Kathryn’s personal garden
Kathryn’s personal garden
Our one acre Hendersonville property was purchased in the fall of 1993. At the time, its wooded perimeter hosted azaleas, native rhododendron, and hydrangeas with the front concrete pathway being the only existing hardscape. My parents’ North Asheville mountain home where I grew up was still in the family so, one by one, I brought over tons of native plants and boulders to lay the foundation of my garden.
How special it is to have a piece of my girlhood home—where I first developed a love of nature—in a garden of my very own.
Developing my garden over the years, I have added gravel paths, a woodland trail, a fire pit, and even a name—Avalon Garden.
As an English major in college, some of my favorite literature classes were ones that dealt with King Arthur. Literature explains that Avalon was an island that King Arthur went to when he was injured in battle: an island known to have healing powers.
Many of my original plantings are now at mature growth and I find myself constantly adding and editing. When Avalon first started, I would buy one or two cool conifers, shrubs or trees with no plan or idea of where they would go. Coming home from the nursery, this would often result in the total redesign of an area in order to properly incorporate these new additions. Sometimes this meant moving an entire mass of shrubs to a different section of the garden! These gardens and my process have grown since then, both literally and figuratively. A new rule that I live by [most of the time] is to only invest in a new feature if I know exactly where it will be planted.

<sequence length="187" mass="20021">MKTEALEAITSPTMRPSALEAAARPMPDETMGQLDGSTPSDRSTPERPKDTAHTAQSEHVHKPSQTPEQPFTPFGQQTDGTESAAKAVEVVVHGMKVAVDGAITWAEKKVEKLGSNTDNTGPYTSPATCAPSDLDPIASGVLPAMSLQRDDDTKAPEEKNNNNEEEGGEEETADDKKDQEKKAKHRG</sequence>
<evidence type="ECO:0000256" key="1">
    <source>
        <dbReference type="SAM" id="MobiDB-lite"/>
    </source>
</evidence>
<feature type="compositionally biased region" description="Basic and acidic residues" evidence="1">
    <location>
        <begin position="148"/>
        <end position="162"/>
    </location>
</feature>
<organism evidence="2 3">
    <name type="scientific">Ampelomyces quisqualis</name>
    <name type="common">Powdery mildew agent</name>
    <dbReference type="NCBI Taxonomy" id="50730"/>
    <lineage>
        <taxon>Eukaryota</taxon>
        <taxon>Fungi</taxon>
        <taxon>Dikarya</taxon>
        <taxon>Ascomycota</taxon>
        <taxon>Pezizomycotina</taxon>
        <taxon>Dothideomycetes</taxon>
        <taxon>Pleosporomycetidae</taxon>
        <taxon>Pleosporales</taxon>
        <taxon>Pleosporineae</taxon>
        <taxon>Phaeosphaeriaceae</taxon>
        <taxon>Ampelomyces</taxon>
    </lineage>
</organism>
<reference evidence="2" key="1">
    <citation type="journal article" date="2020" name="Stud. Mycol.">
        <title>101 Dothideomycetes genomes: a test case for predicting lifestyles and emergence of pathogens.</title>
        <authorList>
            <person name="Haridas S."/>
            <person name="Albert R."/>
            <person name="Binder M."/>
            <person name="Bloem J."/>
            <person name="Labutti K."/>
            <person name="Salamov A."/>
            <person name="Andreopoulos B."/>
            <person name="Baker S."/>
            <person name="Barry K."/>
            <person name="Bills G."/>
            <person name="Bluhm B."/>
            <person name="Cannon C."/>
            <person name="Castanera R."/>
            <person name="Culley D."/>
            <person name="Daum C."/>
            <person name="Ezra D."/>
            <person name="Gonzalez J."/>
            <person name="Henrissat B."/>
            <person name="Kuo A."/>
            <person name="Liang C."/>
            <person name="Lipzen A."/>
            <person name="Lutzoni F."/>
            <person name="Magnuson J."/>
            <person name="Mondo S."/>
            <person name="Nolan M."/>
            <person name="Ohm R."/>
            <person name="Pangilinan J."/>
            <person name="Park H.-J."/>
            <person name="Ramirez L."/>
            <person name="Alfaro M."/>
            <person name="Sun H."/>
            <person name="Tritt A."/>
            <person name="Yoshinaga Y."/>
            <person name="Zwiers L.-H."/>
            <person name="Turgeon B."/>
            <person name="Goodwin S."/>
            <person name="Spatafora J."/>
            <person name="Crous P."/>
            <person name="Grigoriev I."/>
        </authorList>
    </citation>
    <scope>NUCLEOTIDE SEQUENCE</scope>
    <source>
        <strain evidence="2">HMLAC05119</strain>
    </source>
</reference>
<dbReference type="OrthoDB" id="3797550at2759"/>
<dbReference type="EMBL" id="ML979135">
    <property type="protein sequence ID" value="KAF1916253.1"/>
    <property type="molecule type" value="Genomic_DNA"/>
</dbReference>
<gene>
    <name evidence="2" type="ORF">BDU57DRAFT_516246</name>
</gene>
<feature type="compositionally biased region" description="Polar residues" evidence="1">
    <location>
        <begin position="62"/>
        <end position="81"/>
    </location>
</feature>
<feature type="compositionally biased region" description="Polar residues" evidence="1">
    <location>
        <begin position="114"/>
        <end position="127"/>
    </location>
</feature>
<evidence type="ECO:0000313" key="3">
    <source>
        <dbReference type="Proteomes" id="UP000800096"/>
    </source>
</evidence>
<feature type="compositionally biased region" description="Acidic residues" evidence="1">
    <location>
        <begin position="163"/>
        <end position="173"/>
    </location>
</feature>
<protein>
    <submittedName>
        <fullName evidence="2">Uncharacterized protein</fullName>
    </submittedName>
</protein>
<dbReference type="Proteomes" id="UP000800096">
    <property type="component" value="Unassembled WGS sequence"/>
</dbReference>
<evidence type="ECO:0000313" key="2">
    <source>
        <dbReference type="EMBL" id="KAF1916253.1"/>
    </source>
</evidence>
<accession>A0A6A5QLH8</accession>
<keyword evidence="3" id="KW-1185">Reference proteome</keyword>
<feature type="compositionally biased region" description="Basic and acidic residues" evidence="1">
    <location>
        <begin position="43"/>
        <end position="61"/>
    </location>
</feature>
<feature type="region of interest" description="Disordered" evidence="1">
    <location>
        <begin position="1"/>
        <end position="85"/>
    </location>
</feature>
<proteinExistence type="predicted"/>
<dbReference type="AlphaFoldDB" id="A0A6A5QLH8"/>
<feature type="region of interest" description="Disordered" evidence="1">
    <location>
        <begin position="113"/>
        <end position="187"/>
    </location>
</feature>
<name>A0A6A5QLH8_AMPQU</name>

Like King Arthur on his chosen island, I, too, find restoration in the privacy of Avalon.
Losing all sense of time when I’m in the garden is why I have something to view out of every window in my home. Many areas have been designed to display consecutive bloom times with added interest in leaf color variation to accomplish year round beauty. I propagate perennials by seasonal divisions, adding them to new garden areas, borders, and mass planting. Layered amongst the perennials are a mix of conifers, broadleaf evergreens, southeast native trees, and shrubs. Masterful landscape design involves a process of consideration for color, texture, and bloom time. For Avalon Garden, I’m interested in anything that is hardy and zoned for our area, staying away from anything invasive. In this newest chapter of garden development, I’ve grown more interested in meadow planting and the pollinators it attracts. Butterflies, bumblebees, and hummingbirds are each essential to the fertilization of flowers and the preservation of our natural ecosystem. Planted with purpose and maintained with excellence, the true beauty of a garden is its ability to give back to the hands that created it.